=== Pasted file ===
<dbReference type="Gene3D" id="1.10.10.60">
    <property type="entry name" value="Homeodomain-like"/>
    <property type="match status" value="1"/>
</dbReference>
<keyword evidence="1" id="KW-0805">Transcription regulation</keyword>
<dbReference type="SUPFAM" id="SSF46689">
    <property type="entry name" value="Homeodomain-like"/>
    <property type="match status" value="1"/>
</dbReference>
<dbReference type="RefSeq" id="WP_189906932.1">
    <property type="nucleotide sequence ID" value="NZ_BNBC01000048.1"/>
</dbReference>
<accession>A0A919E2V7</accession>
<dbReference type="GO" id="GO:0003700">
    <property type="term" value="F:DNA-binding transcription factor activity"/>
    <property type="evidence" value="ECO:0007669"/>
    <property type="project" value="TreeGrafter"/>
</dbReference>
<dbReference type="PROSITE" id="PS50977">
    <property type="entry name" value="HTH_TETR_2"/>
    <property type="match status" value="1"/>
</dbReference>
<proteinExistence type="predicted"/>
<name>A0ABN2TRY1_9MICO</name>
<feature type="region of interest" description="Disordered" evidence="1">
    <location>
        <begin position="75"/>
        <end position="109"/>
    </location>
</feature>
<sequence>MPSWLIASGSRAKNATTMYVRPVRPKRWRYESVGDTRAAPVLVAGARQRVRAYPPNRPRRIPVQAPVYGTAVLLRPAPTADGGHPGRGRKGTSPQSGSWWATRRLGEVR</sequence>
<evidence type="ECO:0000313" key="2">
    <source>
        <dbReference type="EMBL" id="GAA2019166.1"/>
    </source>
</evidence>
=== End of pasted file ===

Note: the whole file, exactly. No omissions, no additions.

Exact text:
<dbReference type="Gene3D" id="1.10.10.60">
    <property type="entry name" value="Homeodomain-like"/>
    <property type="match status" value="1"/>
</dbReference>
<keyword evidence="1" id="KW-0805">Transcription regulation</keyword>
<dbReference type="SUPFAM" id="SSF46689">
    <property type="entry name" value="Homeodomain-like"/>
    <property type="match status" value="1"/>
</dbReference>
<dbReference type="RefSeq" id="WP_189906932.1">
    <property type="nucleotide sequence ID" value="NZ_BNBC01000048.1"/>
</dbReference>
<accession>A0A919E2V7</accession>
<dbReference type="GO" id="GO:0003700">
    <property type="term" value="F:DNA-binding transcription factor activity"/>
    <property type="evidence" value="ECO:0007669"/>
    <property type="project" value="TreeGrafter"/>
</dbReference>
<dbReference type="PROSITE" id="PS50977">
    <property type="entry name" value="HTH_TETR_2"/>
    <property type="match status" value="1"/>
</dbReference>
<proteinExistence type="predicted"/>
<name>A0ABN2TRY1_9MICO</name>
<feature type="region of interest" description="Disordered" evidence="1">
    <location>
        <begin position="75"/>
        <end position="109"/>
    </location>
</feature>
<sequence>MPSWLIASGSRAKNATTMYVRPVRPKRWRYESVGDTRAAPVLVAGARQRVRAYPPNRPRRIPVQAPVYGTAVLLRPAPTADGGHPGRGRKGTSPQSGSWWATRRLGEVR</sequence>
<evidence type="ECO:0000313" key="2">
    <source>
        <dbReference type="EMBL" id="GAA2019166.1"/>
    </source>
</evidence>